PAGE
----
By Rhonda Jolliffe
Life is all about transitions. Some are fun and exciting and others you could do without or even try to avoid like the plague. Transitions can be meticulously planned out while others may hit you like a brick with no warning. There is however, one transition in every woman’s life that is inevitable and unavoidable, whether you are ready or not: menopause.
Now if you are 20-something, you may not even know the definition of this inevitable future that awaits you on the horizon. If you are 30-something you don’t really think it exists, or you may hear your mother mentioning it briefly, but in reality, you don’t think it is ever going to happen to you. Your 40s come, (quickly I might add), and you may start asking the question, “Could this be the start of it?” By the time you hit your 50s, if not before, there will be messages knocking at your subconscious that say, “Yes! I think it is here!”
The first thing one thinks regarding menopause tends not to be pleasant or positive thoughts. It makes most women cringe at the thought of that inevitable time in their life presenting itself. Thoughts of, “Now I am going to have hot flashes or night sweats,” and, “Now I am old” are more common than the positive changes awaiting you.
Yes, I said positive. We all seem to know the doom and gloom of menopause, but I am here to tell you there are positive happenings through this life transition. After working with menopausal women for the past 20 years in my clinical practice, then experiencing it myself with the love and support of my friends, family, and the 48 million other women going through the transition, I understand clearly what the positives can be.
A woman enters menopause because of a biological change in her hormones, mainly the loss of estrogen. Estrogen is the hormone of caretaking or nurturing for others, which is perfect in those childbearing years when your children and your home need nurturing. Your kids however, don’t stay home forever—you raised them to become mature adults, and they leave on their own journey that requires less nurturing on your part. As you face the quieter life of no children in the home and lose estrogen, you become more into self-nurturing than nurturing of others. This may sound like a bad thing; however, learning to say no to things you really don’t want to do, and topping it off with not feeling guilty for saying no is good for your health and happiness. When a woman loses estrogen, she becomes more like a man, and the tendencies to take things personally dwindles. This is liberating. And guess what? We just don’t care what people think as much as we used to, so we can now live our lives the way we want and not how others think we should. How much freedom of thought is in that?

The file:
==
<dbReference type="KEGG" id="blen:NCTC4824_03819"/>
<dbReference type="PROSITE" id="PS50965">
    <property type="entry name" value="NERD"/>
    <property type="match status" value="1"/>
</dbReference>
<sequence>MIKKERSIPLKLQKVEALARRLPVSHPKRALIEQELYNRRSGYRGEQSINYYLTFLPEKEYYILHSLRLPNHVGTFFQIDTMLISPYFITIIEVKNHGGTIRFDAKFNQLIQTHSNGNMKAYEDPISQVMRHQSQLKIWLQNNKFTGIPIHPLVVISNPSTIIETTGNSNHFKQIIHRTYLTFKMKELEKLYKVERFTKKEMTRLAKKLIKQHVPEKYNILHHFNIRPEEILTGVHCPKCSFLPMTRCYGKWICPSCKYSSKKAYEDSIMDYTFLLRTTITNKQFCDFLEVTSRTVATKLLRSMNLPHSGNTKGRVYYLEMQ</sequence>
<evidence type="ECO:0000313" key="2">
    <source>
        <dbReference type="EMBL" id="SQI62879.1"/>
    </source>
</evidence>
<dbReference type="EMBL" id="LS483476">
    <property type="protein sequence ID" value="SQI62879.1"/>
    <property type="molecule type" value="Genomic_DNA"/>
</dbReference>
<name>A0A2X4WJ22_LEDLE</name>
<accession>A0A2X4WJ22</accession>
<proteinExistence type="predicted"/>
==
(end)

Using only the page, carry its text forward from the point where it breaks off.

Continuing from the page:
Marti Barletta, author of “Prime Time Women: How to Win the Hearts, Minds and Business of Boomer Big Spenders,” says the majority of today’s older women don’t experience midlife as a crisis the way some men typically do; they truly feel at their peak—personally, professionally, financially, and psychologically. Barletta’s research finds that older women are more content with their lives than younger women as they understand that adversity in life will come, yet they feel they now have more tools to handle what they are faced with, and things become easier.
The menopause transition should be looked at as a positive move forward in a woman’s life. The ancient thinking that when a woman goes through menopause means she is old—must end. Those thoughts were for the days when the life expectancy was age 59. Women now are living longer and healthier lives; our life expectancy is now age 84, meaning you have 30-plus years after menopause to re-create yourself. There are positive things are the horizon as your creativity increases with this biological change, and you know you can do things you have always wanted to do but never had the time. Enjoy life, get rid of things that do not serve your purpose anymore, and start something new with the creative energy you now are feeling. Barletta’s research showed that 59 percent of women ages 50 to 70 feel their greatest achievements are still ahead of them, so stay positive and embrace this wonderful transition.
Rhonda Joliffe is a Functional Medicine Nurse Practitioner at Lifeways Clinic in Bismarck. She launched a website, RhondaNP.com, to educate and support women through the peri and menopause transition.